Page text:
Emergency and Interim Relief Procedures in Arbitration

Most arbitral forums provide for interim and emergency relief procedures. Article 29 and Appendix V of the ICC Rules 2011 provide for an emergency arbitrator to be appointed upon application of a party to grant interim or conservatory relief before the Tribunal is constituted. The emergency arbitrator’s decision shall take the form of an order and the parties undertake to comply with any order made by the emergency arbitrator. After the constitution of the Arbitral Tribunal the emergency arbitrator’s order shall not bind the Arbitral Tribunal with respect to any question, issue or dispute determined in the order. The Arbitral Tribunal may modify, terminate or annul the order or any modification thereto made by the emergency arbitrator (Article 29(3)).

Article 29 ICC Rules is not intended to prevent any party from seeking urgent interim or conservatory measures from a competent judicial authority at any time prior to making an application for such measures, and in appropriate circumstances even thereafter, pursuant to the ICC Rules. The application for urgent interim or conservatory measures from a competent judicial authority shall not be deemed to be an infringement or a waiver of the arbitration agreement (Article 29(7)).

In the case at hand the Rotterdam District Court had to decide on its competence for injunctive relief requested by a party where an emergency arbitrator had already been appointed under the ICC Rules. According to Article 6(4) of Appendix V of the ICC Arbitration Rules the order shall be made by the emergency arbitrator no later than 15 days from the date on which the file was transmitted to him.

The Dutch proceedings

On 26 August 2016 Cofco Coöperatief U.A., the Dutch subsidiary of the Chinese state-owned food processing, manufacturing and trading conglomerate “Cofco”, entered into a Share Purchase Agreement (SPA) with Cygne B.V. in Rotterdam for the purchase of the remaining 49% of the shares held in Nidera, a major international agribusiness and trading company with an annual turnover of USD 18.5 billion (2015) in October 2014. Cofco had already purchased 51% of Nidera’s stock from Cygne. The closing of the transaction, which was subject to regulatory approvals, was agreed to take place in Amsterdam, the Netherlands, or at such other place as the parties might agree in writing. The SPA and any non-contractual obligation or other matter arising out of or in connection with the SPA was to be exclusively governed by and construed in accordance with the laws of the Netherlands. All disputes arising out of or in connection with the SPA or any agreement resulting therefrom or relating thereto was to be finally settled in accordance with the Rules of Arbitration of the International Chamber of Commerce (“ICC Rules”). The SPA was bringing Cofco’s ownership in Nidera to 100% and Cofco International Ltd. of Grand Cayman, Cayman Islands (“CIL”), was also a party to the SPA.

In November 2016 Cygne started proceedings in the Amsterdam District Court[1] for injunctive relief against Cofco and CIL in an attempt to obtain an order from the Court ordering Cofco and CIL to comply with certain provisions of the SPA and forbidding Cofco and CIL to invoke termination of the Agreement until a final award in the main proceedings in arbitration had been rendered which was no longer subject to setting aside proceedings. Subject to all substantive rights of defence Cofco and CIL have primarily asserted that the Dutch judge sitting in interim relief proceedings should declare himself not competent for reason that the decisions requested should be decided within the scope of the ICC Emergency Arbitration by virtue of the Arbitration Clause contained in Article 14.1 SPA.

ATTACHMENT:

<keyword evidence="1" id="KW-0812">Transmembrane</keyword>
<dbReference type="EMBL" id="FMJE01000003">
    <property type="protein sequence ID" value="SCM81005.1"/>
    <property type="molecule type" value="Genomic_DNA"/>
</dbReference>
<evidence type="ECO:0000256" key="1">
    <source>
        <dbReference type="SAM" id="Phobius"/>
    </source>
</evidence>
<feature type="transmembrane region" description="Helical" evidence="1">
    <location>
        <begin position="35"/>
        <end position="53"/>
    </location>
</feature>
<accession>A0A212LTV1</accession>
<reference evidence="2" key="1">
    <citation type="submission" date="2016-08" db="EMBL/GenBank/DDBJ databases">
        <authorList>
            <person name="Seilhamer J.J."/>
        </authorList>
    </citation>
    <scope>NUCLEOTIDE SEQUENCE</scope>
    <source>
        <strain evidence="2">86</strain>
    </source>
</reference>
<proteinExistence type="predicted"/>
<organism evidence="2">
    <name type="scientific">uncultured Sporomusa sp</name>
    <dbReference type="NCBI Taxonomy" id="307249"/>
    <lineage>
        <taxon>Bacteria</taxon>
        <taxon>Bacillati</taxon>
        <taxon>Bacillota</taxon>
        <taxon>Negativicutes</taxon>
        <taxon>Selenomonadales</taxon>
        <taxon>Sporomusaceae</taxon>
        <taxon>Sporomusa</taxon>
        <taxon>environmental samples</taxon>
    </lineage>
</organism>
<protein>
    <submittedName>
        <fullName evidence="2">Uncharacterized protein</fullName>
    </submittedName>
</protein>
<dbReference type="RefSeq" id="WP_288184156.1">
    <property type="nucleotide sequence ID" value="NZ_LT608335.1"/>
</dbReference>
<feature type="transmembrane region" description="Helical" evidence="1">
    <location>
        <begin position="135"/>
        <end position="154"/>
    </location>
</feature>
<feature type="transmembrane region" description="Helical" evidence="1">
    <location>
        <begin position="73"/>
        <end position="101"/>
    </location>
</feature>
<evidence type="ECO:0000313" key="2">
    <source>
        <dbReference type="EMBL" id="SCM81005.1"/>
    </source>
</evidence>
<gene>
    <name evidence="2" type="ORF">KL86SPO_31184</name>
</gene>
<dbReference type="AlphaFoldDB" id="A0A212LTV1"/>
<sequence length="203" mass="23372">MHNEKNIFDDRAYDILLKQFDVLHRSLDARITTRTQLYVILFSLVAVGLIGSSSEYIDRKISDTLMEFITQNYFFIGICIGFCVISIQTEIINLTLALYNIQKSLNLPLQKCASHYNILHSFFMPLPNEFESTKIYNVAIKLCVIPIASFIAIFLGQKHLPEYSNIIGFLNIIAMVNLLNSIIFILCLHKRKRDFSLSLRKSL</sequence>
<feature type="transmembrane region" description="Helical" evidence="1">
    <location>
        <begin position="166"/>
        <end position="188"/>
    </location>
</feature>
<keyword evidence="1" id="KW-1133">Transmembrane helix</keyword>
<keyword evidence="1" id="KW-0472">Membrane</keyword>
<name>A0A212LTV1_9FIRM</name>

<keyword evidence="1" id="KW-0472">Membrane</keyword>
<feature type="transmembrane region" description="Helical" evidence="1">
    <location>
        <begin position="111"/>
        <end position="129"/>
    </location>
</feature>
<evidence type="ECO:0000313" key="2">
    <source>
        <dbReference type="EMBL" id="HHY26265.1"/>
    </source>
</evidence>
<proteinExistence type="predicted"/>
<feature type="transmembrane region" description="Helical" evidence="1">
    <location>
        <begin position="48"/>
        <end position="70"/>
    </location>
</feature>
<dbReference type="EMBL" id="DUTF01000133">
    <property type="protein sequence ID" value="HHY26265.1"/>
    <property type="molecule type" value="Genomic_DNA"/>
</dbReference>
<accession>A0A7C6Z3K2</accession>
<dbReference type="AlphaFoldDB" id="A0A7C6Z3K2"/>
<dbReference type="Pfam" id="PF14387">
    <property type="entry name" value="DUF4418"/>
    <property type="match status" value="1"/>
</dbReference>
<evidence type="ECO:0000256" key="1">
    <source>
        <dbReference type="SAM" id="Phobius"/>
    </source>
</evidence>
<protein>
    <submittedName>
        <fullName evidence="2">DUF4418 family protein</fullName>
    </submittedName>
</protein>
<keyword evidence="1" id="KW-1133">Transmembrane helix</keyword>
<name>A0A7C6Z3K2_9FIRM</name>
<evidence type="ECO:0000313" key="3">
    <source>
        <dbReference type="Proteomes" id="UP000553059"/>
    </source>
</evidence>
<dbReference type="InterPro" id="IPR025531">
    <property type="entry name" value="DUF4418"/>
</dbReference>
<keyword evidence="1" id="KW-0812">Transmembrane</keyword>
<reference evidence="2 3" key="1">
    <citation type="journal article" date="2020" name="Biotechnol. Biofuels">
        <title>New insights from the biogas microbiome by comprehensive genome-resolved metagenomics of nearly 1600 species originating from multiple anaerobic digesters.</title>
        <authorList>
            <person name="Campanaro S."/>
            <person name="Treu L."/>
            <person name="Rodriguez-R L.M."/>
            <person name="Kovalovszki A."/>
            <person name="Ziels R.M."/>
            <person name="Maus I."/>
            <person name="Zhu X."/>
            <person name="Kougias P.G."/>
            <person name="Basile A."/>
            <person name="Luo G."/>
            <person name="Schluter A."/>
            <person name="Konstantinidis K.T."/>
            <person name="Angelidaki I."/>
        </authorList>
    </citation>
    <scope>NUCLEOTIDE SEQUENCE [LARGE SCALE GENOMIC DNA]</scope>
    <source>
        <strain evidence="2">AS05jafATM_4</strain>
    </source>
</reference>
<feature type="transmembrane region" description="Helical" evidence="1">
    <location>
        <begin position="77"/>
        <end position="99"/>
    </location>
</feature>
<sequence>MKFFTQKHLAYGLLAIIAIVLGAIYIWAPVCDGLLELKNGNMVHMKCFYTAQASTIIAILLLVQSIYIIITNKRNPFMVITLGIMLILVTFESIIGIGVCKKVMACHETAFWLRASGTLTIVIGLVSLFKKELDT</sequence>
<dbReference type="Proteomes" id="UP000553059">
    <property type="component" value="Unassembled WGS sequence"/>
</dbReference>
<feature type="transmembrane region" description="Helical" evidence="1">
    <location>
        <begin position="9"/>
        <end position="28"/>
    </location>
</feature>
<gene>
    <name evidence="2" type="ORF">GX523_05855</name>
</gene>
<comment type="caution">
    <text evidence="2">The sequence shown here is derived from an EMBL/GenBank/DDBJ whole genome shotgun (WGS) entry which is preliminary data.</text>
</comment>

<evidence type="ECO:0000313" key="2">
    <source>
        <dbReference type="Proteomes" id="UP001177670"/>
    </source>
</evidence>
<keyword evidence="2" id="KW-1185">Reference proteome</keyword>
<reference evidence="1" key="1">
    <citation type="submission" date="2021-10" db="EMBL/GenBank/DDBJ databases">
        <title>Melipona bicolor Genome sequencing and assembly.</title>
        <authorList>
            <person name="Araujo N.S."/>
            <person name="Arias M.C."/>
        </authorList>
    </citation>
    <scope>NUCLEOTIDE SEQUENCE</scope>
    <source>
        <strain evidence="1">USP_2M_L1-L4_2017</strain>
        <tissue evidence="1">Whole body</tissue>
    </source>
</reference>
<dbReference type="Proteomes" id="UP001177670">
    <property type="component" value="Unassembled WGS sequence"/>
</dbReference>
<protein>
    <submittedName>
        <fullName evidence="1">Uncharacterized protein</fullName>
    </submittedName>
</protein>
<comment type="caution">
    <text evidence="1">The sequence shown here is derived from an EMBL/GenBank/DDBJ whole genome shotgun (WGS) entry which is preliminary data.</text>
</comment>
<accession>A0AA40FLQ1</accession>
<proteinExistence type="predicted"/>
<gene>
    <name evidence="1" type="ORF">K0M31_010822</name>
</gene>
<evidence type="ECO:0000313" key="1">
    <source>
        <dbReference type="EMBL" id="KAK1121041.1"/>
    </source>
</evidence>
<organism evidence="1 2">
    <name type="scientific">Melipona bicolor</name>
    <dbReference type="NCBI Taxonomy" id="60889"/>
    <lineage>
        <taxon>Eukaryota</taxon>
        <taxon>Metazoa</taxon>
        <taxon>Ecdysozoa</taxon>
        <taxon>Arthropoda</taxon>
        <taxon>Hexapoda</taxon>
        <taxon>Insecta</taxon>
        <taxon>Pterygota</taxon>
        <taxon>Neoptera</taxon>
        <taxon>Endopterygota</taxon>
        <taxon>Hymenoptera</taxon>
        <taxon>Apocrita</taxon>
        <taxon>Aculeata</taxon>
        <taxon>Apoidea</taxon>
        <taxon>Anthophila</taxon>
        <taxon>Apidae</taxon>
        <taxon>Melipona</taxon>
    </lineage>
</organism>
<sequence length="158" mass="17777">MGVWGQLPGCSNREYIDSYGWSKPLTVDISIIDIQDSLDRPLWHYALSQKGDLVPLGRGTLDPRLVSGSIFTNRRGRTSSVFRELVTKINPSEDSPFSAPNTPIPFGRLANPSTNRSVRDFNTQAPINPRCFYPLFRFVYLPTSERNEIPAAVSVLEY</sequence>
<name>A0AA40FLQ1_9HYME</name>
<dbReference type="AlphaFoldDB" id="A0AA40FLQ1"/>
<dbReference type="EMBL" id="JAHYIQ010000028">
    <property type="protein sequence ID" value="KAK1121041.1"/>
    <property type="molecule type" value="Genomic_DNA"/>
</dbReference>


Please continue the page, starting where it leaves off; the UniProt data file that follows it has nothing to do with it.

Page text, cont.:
Under the arbitration rules of the Dutch Code of Civil Procedure a court seized of a dispute in respect of which an arbitration agreement has been concluded shall declare that it has no jurisdiction if a party invokes the existence of said agreement before submitting a defence, unless the agreement is invalid. In this case the Amsterdam interim relief judge held that the Arbitration Agreement was valid as was not denied by either party. An arbitration agreement between parties shall not preclude a party from requesting the court to order a preliminary witness examination, a preliminary expert report, a preliminary on-site examination and viewing, or inspection of, a copy of or an extract from specific documents. This is a specific provision of the Dutch Code of Civil Procedure, Article 1022b. If a party invokes the existence of an arbitration agreement before submitting a defence, the court shall only declare that it has jurisdiction if the requested decision cannot, or cannot in a timely manner, be obtained in arbitration. The Amsterdam court did not follow the pleadings of Cygne that the ICC Emergency Arbitration pending could not lead to an award but only to an order which would not be enforceable in the Netherlands. According to the Amsterdam court unless the ICC emergency arbitrator would determine otherwise, a decision by him under request to grant provisional relief shall constitute an arbitral award to which the provisions about enforceability in the Dutch jurisdiction as contained in the provisions of Sections 3 to 5, inclusive, of the Dutch Code of Civil Procedure shall be applicable. The contents of the relief provided by the ICC emergency arbitrator is therefore decisive and not whether it is granted in the form of an order or an arbitral award. As it was not disputed by Sygne that the 15 days of Article 6(4) of Appendix V of the ICC Arbitration Rules would be applied strictly there was no room for anticipation in the proceedings brought by Sygne in the proceedings before the Amsterdam court. The relief sought was therefore denied.